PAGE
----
My Deadpool History
I’m a child of the 80’s, but I didn’t start reading comic books (other than Transformers and G.I. Joe) until the early 90’s, which was at the peak of the X-Men’s popularity. I didn’t pick up New Mutants #98 right when it came out, but I came on during the single-digits of X-Force, so it’s fair to say I was there at the beginning. I immediately fell in love with the character and have maintained that love ever since.
However, after the 2007 Deadpool series ended, I never quite connected with the follow-ups. I didn’t care about him having a Deadpool team. Didn’t care about him carrying around a zombie head. I got it, but it didn’t resonate with me. Nor was I able to get into the recent reboot which started with him battling zombies of dead presidents (I think I’m just tired of zombies). And though I was glad to see him in the recent 25-issue X-Force series, I felt he was underused and undervalued.
Still, I never lost my love for the character.
My Expectations Going In
Hollywood has butchered nearly every franchise I grew up with. The Transformers, sacred to me as a child, are now a bunch of characterless, spiky, silver, metal constructs wrestling other characterless, spiky, silver, metal constructs. The G.I. Joe films were at least somewhat fun, but they were still miserable excuses for films. Even worse were the A-Team and Dukes of Hazzard movies. Even Ender’s Game didn’t escape unscathed by Hollywood’s short-sightedness. But most importantly, Deadpool himself was silenced—literally and figuratively—in X-Men Origins: Wolverine. Any hope I had of a decent Deadpool movie was lost.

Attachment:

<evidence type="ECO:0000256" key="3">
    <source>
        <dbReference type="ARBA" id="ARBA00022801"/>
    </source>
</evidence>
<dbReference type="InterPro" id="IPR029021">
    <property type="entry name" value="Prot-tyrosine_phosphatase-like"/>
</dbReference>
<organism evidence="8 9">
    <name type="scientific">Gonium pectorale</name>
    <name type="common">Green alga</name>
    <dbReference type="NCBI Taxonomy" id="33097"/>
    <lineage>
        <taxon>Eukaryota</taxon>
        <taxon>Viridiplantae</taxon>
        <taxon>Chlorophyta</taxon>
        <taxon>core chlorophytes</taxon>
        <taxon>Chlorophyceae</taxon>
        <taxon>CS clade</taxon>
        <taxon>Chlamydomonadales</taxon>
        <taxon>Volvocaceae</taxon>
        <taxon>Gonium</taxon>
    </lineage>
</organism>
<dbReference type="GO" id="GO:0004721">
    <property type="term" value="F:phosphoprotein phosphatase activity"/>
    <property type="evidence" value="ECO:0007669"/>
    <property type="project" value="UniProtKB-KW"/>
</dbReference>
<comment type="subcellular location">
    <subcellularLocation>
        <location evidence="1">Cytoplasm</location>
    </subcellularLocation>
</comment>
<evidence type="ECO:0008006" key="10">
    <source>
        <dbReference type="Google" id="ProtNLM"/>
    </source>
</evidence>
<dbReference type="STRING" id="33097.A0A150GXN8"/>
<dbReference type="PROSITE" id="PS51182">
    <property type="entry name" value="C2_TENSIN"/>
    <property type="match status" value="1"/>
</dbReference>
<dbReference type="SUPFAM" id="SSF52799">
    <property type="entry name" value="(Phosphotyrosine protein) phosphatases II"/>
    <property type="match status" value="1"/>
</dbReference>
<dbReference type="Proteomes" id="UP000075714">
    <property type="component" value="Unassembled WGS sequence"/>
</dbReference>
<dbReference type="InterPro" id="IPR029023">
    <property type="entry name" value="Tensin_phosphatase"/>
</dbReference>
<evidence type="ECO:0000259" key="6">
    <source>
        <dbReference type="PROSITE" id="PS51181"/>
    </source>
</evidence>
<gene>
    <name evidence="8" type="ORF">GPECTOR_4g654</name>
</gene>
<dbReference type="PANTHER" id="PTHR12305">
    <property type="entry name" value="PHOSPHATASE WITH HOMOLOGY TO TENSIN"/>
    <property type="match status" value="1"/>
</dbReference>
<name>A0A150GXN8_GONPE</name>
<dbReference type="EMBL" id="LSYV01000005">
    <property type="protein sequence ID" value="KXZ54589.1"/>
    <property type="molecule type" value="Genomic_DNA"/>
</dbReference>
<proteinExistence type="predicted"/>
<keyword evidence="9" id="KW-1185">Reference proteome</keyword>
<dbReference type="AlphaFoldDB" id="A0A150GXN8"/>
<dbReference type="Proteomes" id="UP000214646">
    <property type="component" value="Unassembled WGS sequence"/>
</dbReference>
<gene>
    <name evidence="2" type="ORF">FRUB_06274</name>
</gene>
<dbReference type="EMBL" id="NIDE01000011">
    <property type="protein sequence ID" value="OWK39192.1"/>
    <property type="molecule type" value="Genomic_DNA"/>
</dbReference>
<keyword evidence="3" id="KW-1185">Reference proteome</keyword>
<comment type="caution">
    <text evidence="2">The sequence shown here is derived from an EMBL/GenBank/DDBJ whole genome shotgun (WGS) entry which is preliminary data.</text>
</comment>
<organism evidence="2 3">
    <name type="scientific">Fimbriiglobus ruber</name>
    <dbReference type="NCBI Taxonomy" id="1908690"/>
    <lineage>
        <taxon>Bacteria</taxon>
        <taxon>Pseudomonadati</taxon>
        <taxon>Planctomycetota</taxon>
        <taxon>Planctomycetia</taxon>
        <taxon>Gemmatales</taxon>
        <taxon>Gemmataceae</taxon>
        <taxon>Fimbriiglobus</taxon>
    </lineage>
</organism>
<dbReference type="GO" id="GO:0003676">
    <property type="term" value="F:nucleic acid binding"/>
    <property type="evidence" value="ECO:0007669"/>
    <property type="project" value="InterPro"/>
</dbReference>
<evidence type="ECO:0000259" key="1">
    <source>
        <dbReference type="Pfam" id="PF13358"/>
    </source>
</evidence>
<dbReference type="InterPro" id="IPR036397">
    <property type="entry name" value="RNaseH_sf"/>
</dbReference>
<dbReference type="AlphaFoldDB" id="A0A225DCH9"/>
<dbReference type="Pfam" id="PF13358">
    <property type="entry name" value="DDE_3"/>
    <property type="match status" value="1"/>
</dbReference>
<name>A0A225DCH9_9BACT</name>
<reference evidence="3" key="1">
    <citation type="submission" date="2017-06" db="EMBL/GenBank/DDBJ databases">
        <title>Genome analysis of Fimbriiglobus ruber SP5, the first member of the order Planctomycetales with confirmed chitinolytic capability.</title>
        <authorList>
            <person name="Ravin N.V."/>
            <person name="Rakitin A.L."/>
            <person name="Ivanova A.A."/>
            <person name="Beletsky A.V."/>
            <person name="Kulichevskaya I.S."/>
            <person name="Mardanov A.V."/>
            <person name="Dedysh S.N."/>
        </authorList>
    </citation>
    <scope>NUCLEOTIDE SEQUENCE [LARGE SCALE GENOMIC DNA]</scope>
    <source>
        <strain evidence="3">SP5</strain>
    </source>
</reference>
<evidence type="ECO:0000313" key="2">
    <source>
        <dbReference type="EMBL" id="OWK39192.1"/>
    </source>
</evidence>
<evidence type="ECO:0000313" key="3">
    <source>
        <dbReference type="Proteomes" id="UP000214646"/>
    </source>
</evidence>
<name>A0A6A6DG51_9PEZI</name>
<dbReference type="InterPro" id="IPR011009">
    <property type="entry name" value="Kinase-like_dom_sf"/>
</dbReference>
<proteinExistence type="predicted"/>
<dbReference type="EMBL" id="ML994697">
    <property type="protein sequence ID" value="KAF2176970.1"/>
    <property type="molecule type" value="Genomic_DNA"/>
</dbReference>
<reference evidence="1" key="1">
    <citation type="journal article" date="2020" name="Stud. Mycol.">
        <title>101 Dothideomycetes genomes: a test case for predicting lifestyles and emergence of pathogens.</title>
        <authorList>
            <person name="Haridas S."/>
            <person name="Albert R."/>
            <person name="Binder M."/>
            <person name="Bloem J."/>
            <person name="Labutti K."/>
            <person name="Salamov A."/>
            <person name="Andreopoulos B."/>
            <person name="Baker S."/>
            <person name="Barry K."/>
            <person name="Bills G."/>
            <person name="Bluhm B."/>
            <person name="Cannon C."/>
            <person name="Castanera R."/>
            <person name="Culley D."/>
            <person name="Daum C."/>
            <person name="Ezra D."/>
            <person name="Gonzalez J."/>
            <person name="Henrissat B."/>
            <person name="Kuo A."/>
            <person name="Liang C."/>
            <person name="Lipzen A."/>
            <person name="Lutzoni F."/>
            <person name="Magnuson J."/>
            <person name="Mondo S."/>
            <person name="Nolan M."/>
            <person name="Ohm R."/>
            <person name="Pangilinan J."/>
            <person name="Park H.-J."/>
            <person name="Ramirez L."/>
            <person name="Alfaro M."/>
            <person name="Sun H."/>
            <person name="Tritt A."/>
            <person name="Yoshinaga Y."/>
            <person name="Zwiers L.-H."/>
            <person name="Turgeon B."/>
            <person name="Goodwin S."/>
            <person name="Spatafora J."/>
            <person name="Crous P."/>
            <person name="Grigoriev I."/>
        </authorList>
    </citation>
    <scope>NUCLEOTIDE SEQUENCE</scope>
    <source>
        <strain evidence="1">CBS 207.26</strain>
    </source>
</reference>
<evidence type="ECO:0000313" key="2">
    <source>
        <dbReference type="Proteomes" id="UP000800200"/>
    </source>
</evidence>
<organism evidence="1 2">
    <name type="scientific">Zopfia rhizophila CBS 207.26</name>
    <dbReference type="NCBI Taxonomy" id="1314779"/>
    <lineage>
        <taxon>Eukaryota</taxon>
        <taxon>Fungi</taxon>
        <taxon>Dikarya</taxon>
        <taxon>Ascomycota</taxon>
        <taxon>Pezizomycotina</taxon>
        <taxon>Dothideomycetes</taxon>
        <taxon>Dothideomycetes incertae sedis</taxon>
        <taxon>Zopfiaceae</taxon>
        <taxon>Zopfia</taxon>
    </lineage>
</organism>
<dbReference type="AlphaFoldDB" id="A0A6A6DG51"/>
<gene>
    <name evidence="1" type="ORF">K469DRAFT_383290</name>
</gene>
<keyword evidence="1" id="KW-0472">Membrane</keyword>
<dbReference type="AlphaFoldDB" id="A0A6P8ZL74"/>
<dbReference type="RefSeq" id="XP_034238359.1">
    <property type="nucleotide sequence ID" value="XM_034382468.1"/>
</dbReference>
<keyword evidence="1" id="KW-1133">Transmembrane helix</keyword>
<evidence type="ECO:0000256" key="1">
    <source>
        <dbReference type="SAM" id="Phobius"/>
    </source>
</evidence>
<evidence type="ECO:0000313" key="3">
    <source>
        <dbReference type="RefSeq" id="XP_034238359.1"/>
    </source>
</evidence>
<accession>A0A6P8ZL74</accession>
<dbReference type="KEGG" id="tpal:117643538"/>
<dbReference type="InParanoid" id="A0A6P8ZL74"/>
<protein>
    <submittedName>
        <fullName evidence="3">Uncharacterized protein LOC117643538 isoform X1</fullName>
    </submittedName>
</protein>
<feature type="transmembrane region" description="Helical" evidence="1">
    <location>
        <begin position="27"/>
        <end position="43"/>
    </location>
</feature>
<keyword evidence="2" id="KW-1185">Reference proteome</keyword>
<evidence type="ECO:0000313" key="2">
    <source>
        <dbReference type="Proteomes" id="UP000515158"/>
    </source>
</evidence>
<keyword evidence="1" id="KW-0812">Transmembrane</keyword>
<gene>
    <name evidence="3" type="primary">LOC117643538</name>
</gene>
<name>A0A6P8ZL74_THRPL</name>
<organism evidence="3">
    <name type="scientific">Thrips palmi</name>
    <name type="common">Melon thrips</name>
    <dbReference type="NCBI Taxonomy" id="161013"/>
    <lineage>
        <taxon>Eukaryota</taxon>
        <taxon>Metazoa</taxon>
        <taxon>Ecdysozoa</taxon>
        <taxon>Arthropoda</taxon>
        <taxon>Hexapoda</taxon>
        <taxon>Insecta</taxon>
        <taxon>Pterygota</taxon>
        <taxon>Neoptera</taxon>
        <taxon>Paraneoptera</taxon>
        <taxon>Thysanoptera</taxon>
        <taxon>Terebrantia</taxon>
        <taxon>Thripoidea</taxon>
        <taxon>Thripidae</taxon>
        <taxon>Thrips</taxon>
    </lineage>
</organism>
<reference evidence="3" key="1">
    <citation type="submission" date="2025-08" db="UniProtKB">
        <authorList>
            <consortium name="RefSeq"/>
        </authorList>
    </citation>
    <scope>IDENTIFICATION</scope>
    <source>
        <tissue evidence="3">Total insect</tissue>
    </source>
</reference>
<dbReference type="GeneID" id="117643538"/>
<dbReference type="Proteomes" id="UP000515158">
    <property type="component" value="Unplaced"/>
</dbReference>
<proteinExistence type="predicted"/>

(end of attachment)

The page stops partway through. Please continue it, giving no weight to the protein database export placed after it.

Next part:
That is, until Ryan Reynolds worked so hard to get the character rebooted. And the test footage was leaked. And a certain someone I know who was working on the film at the time was brave enough to get my hopes up despite knowing how many times they’d been shattered before. “You know I read thousands of scripts, right? Best script I’ve ever read.” That’s a cruel thing to say. I wanted to punch him. It obviously couldn’t be true. But he was insistent.
And then there was the marketing. I’ll skip the details, as it’s been covered everywhere for several months now. Suffice to say, anytime someone asked me “what if the movie sucks,” I was able to respond with “if it does, the marketing alone is already more enjoyable than most movies I’ve seen in the last few years.”
A Wild Ride
“Fun.” What more is there to say? What else matters in a film?
Even for those who analyze films or critique their artistic merits, they do so because those factors are what makes them enjoy a film. And that’s the point of film—it’s supposed to make us feel something. And ideally, at least for me personally, there’s no better experience a movie can give me than “fun.”
Deadpool is, at its core, a fun movie. It irreverently makes fun of itself while never disrespecting the viewer. We see Deadpool as he’s supposed to be, straight out of the comic books. He’s funny. He cares about whatever his singular focus is at the moment, and he cares about nothing else. He knows he’s the only one getting his jokes, and it doesn’t matter. He’s trapped inside his own head, and he invites us in to visit. And while it’s a disturbing place, it’s a fun place.